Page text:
So now let's try and find the letters up here, s, we already know, so let's make that half without the stick, s, we know the letter v already, you've been practicing hard, sva, now we have the letter dhir which is here and again it has a stick, so drop the stick and we get the dhir, then we have the yaa, you already know that as well, we also have it here but it's a full sound, so we write it completely, it has a long vowel with it so it gets an extra stick and then there's another yir, so there we go, swadhyaya, practice makes perfect, the more you practice writing, the more beautiful it will come in all angles as well, so there we have swadhyaya, two letters with a double touch, drop the stick, combine it with the next letter, so I hope that is clear for you, let's move on to two other letters which have a double point touch but which have a little independent character as well, the n has a three point touch actually, so in the case where there is no connection between the first point of touch and the second one, you drop the stick off completely and it's a standalone first part in the letter, in the word, I'll explain, so if we take the letter n becomes just that, so the stick is shed away completely, you get the n. Now to give you an example, we have the word hiranyagarbha, hiranyagarbha is gold and that's the source of everything, they say it's the golden egg, so let's see what it looks like, the golden egg and here we are, so the sounds are he, r, n, so there is a combination of n with the year and this is how it would look, just that we have already seen the year in the previous section, so we get the hiranyagarbha and then you have the garbha, I'll just write that out for you now, hiranyagarbha, there is another sound garbha which is half but we'll come to that, so stay on with the lessons, alright so hiranyagarbha and to see what that looks like in transliteration, this is part of the cerebrals, you know that by the dot that is below it, so that is the n and the symbol is in green let's say, it stays the same in transliteration and then we have he, r, n, nya, garbha, hiranyagarbha, say that hiranyagarbha, fantastic, Sanskrit is really about savouring the sound, it's about allowing oneself to be in the moment of the drawing, enjoy that as fully as you can, you're going to love it, fine we move on to another letter which has a double touch which is the sh, it is the palatal sh, now this letter is written in two ways, you can either write it like a 21 or it is also sometimes written in this manner which has a sh like that, so I'll show you how both letters combine with other consonants, here we go, so when the sh becomes a half, so the same logic holds where you drop the stick and it just is like that, now we have another very important word which is ishvara, the Lord, let's see what the Lord looks like when you write him out, so here it is, we have the ishvara, it's very beautiful to write it out but the Lord is much mightier than any writing that we could represent it with, so here we are, ishvara, now I'll show you with the second sh, as you can imagine what would happen is that it drops, let's make that, it drops the stick and just keeps that symbol in place and when we put it into the word ishvara, i, so now you can see that it can get very cosy with the v, ishvara, you can also put the two dots there which just indicates that it's a masculine word, so that's ishvara, say that, so just close your eyes and say ishvara, now close your eyes and imagine what it looks like, that's more important, see if you can draw it out for yourself, ishvara, fantastic, alright, now the very important definition of yoga as Patanjali gives it to us is yoga shchitta vritti niro dhaha, fortunately he gave us that definition because it gives us a good opportunity to see how all these sounds combine with each other, it has lots of combinations in it, so stay with me as we do this together, maybe you take a pen and pencil and as I say it, you try and write it out as well, we go, I'll write it out in English first, so it gives you a little time, yo gosh, so we have a half sound in there, I'll write it here in green so that we know it's a half sound, then we have shchitta, we hear a double t there, so we put a half t, shchitta, vritti, we hear the double t again and we've done vritti together, so it's a good revision, vritti niro dhaha, so now let's put that together in the devanagari and see what we get, so yo gosh, we have an e in there, the short e, so we have to prepare for that by putting a line before e and then we have the half shch, so we could write it that way and with the sound ch, in the e, so yo gosh chi, then we have a double t in there, chitta, so that would be, we first put the turn, full one and then we put the half in there, remember that was the exception, so chitta and then we have vritti, again we have the e, we put the t, we have the line in there and we do the e, vritti, then niro dhaha, oh that was close there, so yo gosh chi, chitta, vritti, niro dhaha, so what I suggest you do is once you have written out the word and you're putting the line overhead to connect that word together, make sure that you're saying it aloud, so the more you reinforce the sounds along with what they look like, the sooner will it be absorbed by your system, so yo gosh chi, chitta, vritti, niro dhaha, so there we go friends, this is the second part where we have combined consonants which have a double point touch with the overhead line, practice the writing but more importantly practice the stopping of the mind, everything will follow very smoothly after that, thank you.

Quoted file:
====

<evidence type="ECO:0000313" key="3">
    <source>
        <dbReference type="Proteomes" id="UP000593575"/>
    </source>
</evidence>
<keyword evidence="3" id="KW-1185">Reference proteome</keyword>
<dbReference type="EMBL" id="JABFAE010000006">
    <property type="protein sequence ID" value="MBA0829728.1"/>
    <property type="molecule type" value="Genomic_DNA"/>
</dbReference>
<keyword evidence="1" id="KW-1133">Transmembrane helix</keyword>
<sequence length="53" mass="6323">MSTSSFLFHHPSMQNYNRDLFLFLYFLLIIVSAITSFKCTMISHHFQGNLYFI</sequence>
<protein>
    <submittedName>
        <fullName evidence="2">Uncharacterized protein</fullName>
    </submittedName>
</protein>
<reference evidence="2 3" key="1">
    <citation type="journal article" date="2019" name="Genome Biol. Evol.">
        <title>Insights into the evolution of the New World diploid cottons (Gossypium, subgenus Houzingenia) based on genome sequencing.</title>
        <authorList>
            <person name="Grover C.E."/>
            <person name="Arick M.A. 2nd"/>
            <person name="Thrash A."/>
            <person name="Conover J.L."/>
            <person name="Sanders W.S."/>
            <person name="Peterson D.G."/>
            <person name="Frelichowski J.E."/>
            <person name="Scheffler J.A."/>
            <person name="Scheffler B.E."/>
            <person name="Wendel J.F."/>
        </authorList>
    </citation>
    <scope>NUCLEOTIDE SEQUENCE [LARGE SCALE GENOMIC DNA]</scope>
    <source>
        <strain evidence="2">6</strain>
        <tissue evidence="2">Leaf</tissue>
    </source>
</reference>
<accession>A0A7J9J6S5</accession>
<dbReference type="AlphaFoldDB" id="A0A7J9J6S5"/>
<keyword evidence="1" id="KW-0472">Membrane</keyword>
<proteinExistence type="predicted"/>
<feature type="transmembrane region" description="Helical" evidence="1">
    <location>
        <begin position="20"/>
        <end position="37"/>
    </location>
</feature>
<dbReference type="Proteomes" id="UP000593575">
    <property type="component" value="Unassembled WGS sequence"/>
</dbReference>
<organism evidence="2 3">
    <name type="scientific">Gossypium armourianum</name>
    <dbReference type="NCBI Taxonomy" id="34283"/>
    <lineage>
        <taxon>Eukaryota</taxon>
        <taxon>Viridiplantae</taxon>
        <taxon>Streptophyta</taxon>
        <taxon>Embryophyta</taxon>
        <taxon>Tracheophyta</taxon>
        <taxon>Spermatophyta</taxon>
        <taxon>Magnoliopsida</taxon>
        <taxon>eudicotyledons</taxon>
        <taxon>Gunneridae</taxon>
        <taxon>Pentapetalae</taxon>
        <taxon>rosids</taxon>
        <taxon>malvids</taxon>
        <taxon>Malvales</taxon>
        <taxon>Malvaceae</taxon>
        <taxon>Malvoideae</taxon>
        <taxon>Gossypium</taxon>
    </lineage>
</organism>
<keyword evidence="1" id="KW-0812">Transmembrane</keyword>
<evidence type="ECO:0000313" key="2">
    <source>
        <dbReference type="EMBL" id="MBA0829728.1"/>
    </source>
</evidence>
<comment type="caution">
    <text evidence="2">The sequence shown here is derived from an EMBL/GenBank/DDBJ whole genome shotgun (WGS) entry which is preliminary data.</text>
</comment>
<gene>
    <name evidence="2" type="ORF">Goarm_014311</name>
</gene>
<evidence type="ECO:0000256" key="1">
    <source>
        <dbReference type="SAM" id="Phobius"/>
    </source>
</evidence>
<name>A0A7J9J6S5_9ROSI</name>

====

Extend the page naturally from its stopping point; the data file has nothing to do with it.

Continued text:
Kate M
1 person likes this.
Woohoo! Writing out the sutra at the end of the lesson was hardcore! And a thrill too. I love writing out the letters. And making the sounds...
Anuradha Choudry
Uttamam! Glad to know that you had fun writing out the sutra. Keep sounding and expanding :)